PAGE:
An artists’ rendition of the Willets Point project and the NYCFC soccer stadium. (Courtesy of the Office of the Mayor of New York City)
By Michael Lewis
After more than 10 years of planning, after a decade of disappointment and frustration and after a seemingly an endless stream of possible sites that were rejected was put to rest on Nov. 16 as plans for the long-awaited New York City FC stadium became reality.
During a press conference at the Queens Museum New York City Mayor Eric Adams announced that the Major League Soccer club finally will have a home, permanent home, at Willets Points, Queens, by 2027. The 25,000-seat stadium will be privately financed by the City Football Group, NYCFC’s owners and reportedly will cost $780 million, according to The New York Times.
Adams emphasized twice that the stadium would be “100 percent privately financed.”
“It would be New York City’s first professional soccer specific stadium first of its time here in Queens,” he added, adding that the stadium would seal “Queens reputation as a world class sports destination soon. We will have New York City Football Club. The Mets at Citi Field and the Billie Jean King National Tennis Center. Located side by side. World class sports for the world’s borough.”
Stadium plans were unveiled with another projects at Willets Point, at which 2,500 new affordable homes will be constructed on the 23-acre site adjacent to Citi Field, home of the New York Mets. The Mayor’s Office said it was “the largest 100-percent affordable, new construction housing project in New York City in 40 years.” Both projects were made possible through a new partnership with NYCFC and Queens Development Group (QDG) — a joint venture of Related Companies and Sterling Equities.
“This was a blighted, underutilized and ignored piece of real estate in our city had little infrastructure and was prone to flooding,” Adams said. “We have a once in a generation opportunity to create a brand-new neighborhood. … These 2,500 new homes will be a game changer.”
No one seemed to be worried about dollars and cents on Wednesday, just a big sigh of relief that a stadium will be built. It is scheduled to open for the 2027 MLS season, missing its original target of 2026, when the USA, Canada and Mexico will co-host the World Cup.
For MLS commissioner Don Garber, who grew up in Flushing, Queens, it was a double win because he had been spearheading the project since 2010.
“For the last 12 years, I’ve been trying to dream of the reality we have today, which is to have a cathedral for this great team NYC FC,” Garber said, adding that Tuesday was “one of the most momentous days in the history of our great league.”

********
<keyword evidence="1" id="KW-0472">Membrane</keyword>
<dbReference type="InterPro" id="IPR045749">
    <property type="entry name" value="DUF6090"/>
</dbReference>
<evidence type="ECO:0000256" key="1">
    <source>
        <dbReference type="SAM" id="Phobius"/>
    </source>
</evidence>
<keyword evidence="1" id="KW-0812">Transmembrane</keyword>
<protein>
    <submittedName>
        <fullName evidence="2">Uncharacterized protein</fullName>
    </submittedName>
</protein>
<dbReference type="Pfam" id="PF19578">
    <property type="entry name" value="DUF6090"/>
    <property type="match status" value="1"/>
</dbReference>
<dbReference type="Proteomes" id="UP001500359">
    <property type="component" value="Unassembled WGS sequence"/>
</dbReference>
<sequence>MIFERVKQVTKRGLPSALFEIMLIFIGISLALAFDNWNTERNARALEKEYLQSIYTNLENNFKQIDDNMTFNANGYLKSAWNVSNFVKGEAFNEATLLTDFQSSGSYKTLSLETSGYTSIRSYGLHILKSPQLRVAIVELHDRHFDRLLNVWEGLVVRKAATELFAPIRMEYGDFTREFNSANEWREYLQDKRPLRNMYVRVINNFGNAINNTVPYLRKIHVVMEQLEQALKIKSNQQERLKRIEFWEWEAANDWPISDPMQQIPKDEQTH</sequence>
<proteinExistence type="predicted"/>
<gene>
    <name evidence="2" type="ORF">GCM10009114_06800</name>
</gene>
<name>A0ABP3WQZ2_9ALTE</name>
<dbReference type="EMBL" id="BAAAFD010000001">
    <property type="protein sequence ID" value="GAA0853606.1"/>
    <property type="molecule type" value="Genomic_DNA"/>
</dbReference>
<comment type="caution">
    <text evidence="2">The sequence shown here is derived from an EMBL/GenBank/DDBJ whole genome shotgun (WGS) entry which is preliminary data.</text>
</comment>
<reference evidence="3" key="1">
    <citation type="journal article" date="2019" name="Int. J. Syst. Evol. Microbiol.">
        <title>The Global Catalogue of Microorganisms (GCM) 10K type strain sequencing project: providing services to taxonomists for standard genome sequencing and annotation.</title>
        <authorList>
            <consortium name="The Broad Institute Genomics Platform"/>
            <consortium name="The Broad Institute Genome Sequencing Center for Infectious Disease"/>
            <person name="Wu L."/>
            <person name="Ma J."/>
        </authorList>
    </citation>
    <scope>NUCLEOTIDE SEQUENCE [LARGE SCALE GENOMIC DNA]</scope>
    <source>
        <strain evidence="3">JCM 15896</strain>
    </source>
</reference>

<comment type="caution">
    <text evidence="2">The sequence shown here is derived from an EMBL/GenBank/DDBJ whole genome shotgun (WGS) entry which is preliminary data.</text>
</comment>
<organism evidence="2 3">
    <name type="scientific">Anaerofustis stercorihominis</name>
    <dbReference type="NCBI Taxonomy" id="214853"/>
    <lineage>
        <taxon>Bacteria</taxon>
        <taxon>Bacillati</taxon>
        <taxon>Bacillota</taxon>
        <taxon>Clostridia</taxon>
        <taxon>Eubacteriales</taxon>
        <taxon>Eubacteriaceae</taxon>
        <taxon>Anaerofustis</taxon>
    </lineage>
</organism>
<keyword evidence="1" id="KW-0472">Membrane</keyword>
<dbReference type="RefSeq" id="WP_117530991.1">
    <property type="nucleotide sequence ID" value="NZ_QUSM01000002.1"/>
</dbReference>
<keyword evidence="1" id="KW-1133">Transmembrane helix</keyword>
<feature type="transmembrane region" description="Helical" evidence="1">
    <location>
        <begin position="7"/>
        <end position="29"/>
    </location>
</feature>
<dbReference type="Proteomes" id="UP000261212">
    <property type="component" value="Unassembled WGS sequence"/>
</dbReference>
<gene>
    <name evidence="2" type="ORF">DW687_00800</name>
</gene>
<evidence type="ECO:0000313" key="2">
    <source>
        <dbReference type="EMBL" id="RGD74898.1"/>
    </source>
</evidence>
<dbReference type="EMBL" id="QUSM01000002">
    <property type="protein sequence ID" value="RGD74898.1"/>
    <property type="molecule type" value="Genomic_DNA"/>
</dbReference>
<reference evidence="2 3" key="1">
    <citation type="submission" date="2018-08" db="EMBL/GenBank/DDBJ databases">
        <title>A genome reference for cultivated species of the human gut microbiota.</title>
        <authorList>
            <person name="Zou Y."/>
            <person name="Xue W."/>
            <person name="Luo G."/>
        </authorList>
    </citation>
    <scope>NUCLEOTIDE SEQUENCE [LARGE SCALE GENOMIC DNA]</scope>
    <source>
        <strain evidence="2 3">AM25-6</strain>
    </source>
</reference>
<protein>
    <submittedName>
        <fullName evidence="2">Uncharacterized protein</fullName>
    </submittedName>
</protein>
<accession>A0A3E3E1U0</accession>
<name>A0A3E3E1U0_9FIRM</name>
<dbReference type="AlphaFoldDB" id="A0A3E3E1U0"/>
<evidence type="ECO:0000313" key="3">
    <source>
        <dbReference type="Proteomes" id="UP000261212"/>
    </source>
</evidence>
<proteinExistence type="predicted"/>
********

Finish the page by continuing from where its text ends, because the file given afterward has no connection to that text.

Garber later added: “When we founded our league 27 years ago, we had a theme that we wanted to be a league for a new America, a country that’s diverse, that’s young that’s connected with passion with a global game, the beautiful game. Now here we are today, the personification of that dream, of that vision has been living in cities across America and throughout Canada.”
Despite winning the MLS Cup in 2021, NYCFC was treated like second-class citizens at their home venue, Yankee Stadium, because the soccer team could only play when the Yankees were on the road. They became the nomads of professional soccer in America.
Besides Yankee Stadium, City has called Banc of California Stadium (Los Angeles), Red Bull Arena (Harrison, N.J.), Rentschler Field (Hartford, Conn.) and Belson Stadium and Citi Field (both Queens) home this past season.
— Mayor Eric Adams (@NYCMayor) November 16, 2022
Needless to say, that did not make the club’s ardent supporters happy. Many were loath to cross the George Washington Bridge to watch their team play at the stadium of their Hudson River Derby rivals, the Red Bulls, at Red Bull Arena in Harrison, N.J.
“Our journey in New York has been incomplete,” NYCFC vice chairman Marty Edelman said. “We do not have our own home, our own stadium in which to play and gather our fans. As all of you know, soccer stadiums play a unique role in the sport. They are cauldrons of passion and dare for anybody to leave before the final whistle. From the beginning, the Yankees provided a place to play, and the Mets have done the same. But our fans were itinerant spectators who needed new GPS coordinates to attend games week to week in different locations. But that incomplete condition ends today.”
For the past 12 years, City Councilman Francisco Moya pushed for a stadium on two fronts – through the city and MLS.
“What started as a dream, when I was just a little boy playing soccer in Flushing Meadows Corona Park with my family who came here from Ecuador, will now be a reality for kids from Corona, who like me were born with a love of soccer in their veins,” he said in a statement. “With this new neighborhood and stadium, we are building opportunities for the kids in my district and all over New York City to not just root for their local team but to one day be able to don the jersey of their hometown club.”